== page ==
A $4.1M fire station rehab, but where are the fire fighters?

When the $4.1 million renovation of Fire Station No. 5 is completed, there will be plenty of reasons to boast. The station, located on a crumbling, 32-year-old pier overlooking Commencement Bay along Ruston Way, will include a joint police and fire maritime operations center, additional moorage for fire boats and other emergency vessels, a building with expanded space for law enforcement, and structural fixes that went unaddressed for too long.

But with the city in the midst of a budget shortfall, and police officer and fire fighter positions in jeopardy, will there be enough money to staff the new station?

That question was raised Thursday by members of Tacoma City Council’s public safety and human services committee.

“We don’t have plans to staff it at this time,” said interim Fire Chief James Duggan. “When the fire boat was needed, we would take existing crews that are already out at their stations and draw them to the fire boat station, and from there they would take the fire boat to the incident.”

Roger Edington, a medical services officer in the Tacoma Fire Department, echoed the point: “Station five is not currently a staffed facility so, obviously with budget constraints, there is no current plan to staff that station.”

Last year, officials announced the city’s General Fund budget faced a $26 million shortfall through 2012. One proposal called for balancing the budget by eliminating 56 positions within the Tacoma Police Department and 44 positions within the Tacoma Fire Department.

Still, the renovation is moving forward.

Last spring, city council awarded a $411,105 contract to Reid Middleton for design and permitting work on the project. The $4,088,000 renovation is being paid for by using $3 million in bonds issued by the city three years ago, and $1,088,000 from a federal port security grant awarded last year. During the meeting last week, the council committee approved a recommendation to amend the city’s contract with Reid Middleton by spending an additional $57,374 to develop plans related to ground improvement, mitigation, and site monitoring. The city is tentatively scheduled to advertise for competitive bids in July, award a construction contract in August, and begin construction in September.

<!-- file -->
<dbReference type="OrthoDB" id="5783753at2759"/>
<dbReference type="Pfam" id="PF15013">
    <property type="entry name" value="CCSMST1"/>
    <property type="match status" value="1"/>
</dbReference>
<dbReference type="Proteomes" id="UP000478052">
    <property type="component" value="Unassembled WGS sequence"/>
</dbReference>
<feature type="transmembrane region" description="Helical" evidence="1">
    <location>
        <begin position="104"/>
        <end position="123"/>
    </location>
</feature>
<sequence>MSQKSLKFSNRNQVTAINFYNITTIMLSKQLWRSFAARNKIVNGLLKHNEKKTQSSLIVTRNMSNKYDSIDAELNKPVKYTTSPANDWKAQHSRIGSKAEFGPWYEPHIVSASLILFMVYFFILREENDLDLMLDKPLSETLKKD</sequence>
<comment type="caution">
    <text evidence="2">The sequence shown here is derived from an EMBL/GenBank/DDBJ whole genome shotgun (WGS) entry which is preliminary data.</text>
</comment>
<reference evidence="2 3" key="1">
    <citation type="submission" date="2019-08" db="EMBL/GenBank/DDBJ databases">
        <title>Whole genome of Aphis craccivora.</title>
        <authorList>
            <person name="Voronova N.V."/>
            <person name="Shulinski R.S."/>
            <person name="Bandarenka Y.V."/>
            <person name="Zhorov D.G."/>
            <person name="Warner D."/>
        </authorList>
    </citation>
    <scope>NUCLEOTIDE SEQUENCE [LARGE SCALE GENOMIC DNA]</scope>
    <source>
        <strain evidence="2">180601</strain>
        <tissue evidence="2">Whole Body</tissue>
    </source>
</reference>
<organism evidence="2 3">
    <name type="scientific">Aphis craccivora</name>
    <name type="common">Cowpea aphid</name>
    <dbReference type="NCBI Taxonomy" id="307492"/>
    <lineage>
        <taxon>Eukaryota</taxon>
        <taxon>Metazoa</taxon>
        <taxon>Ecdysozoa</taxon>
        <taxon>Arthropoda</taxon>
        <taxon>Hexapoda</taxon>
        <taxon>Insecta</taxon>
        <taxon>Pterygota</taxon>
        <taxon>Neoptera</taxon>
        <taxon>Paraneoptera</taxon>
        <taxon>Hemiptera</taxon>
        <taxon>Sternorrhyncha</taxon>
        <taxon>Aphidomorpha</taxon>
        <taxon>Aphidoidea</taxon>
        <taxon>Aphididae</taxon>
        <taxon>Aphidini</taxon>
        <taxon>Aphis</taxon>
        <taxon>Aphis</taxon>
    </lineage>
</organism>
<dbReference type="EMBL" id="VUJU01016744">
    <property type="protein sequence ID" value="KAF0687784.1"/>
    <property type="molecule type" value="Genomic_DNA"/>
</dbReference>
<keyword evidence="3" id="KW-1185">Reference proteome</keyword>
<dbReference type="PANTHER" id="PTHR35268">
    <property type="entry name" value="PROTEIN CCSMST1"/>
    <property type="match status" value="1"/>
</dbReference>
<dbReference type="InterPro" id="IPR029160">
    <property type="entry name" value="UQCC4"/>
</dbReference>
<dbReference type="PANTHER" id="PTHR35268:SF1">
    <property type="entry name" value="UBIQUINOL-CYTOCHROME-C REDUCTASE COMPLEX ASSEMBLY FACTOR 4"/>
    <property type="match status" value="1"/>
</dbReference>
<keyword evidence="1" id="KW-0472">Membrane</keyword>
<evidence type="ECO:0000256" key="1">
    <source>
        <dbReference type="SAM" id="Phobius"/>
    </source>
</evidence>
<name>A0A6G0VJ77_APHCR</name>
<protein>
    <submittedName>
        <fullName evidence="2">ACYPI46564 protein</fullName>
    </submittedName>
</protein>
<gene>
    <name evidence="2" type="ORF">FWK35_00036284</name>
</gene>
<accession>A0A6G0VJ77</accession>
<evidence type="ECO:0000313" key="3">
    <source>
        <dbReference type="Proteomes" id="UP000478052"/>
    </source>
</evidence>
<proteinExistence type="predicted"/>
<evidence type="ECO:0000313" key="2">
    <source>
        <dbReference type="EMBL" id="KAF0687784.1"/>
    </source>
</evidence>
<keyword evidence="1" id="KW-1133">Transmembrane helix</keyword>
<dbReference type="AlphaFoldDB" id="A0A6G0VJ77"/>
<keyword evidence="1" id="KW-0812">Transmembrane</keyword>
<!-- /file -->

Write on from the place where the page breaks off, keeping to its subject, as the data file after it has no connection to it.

The project’s recent history dates back to Feb. 24, 2011, when Edington and Jeff Jensen of the Tacoma Fire Department, as well as Tacoma Public Works project manger Joshua Clarke, briefed the same committee on the plan. The trio told the committee the fire station, located at 3301 Ruston Way, is in need of seismic retrofitting, and the pier’s pilings suffer from “broken brace timbers, marine borer damage, split sections, and heavy fungal damage.” The damage is so severe, a fire boat typically moored at the station was relocated to station 18 on the Tacoma tide flats.

“It’s of pretty significant importance in terms of the Tacoma Fire Department providing marine services,” Edington told council committee members. He also noted that fire boats located at Station 18, beneath the Murray Morgan Bridge, must travel a significant distance in a five-mile-per-hour zone before they can increase their speeds and respond to emergencies on Commencement Bay and near Point Defiance Park and Tacoma Narrows Bridge. A boat moored at Station No. 5 can be on the scene within minutes. Renovating the fire station would also help to maintain the accreditation the fire department was awarded in 2009 by the Commission on Fire Accreditation International.

During the council committee meeting last week, Tacoma Public Works Director Richard McKinley said one of the realities of Station No. 5 is that it really is not in good shape — a factor taken into consideration when the city used bonds to pay for the upgrade. “If you are in that building, you feel every wave, the thing moves around — I mean, it’s really not safe,” said McKinley. “So the city was in a position of probably facing tearing it down and doing all of the environmental cleanups and remediations, or retaining that structure and making it safe. So the decision of the council at that time was let’s not lose this thing. Let’s save it, let’s make it good and keep those options open in the future. It fits into the response plans very well to how police and fire serve that area on hot busy summer days. It is an important piece of the system.”

“Adding the moorage back is a very important piece,” said Edington. “We do continue to have marine services provided through the Tacoma Fire Department. Our current moorage facility at Station 18 is in need of repair also. So we really have to have somewhere to moor our fire boats. This really addresses that.”

Still, several councilmembers noted that with Station No. 5 unstaffed, it would still take time for personnel at land-based fire departments nearby, such as Station No. 1, No. 13 or No. 14 to reach Station No. 5, board a fire boat, and respond to the incident.

“So, it may not reduce our response time because we have to get someone there and get them on the boat safely,” said Councilmember Joe Lonergan.

To that end, Duggan and Edington noted the obvious: the easiest solution, of course, is to staff Station No. 5.

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Tacoma City Council OKs contract for fire station renovation (03/31/11) — http://www.tacomadailyindex.com/portals-code/list.cgi?paper=88&cat=23&id=1951158&more=0

Tacoma moves forward on $4.1M waterfront fire station renovation (03/01/11) — http://www.tacomadailyindex.com/portals-code/list.cgi?paper=88&cat=23&id=1934086&more=0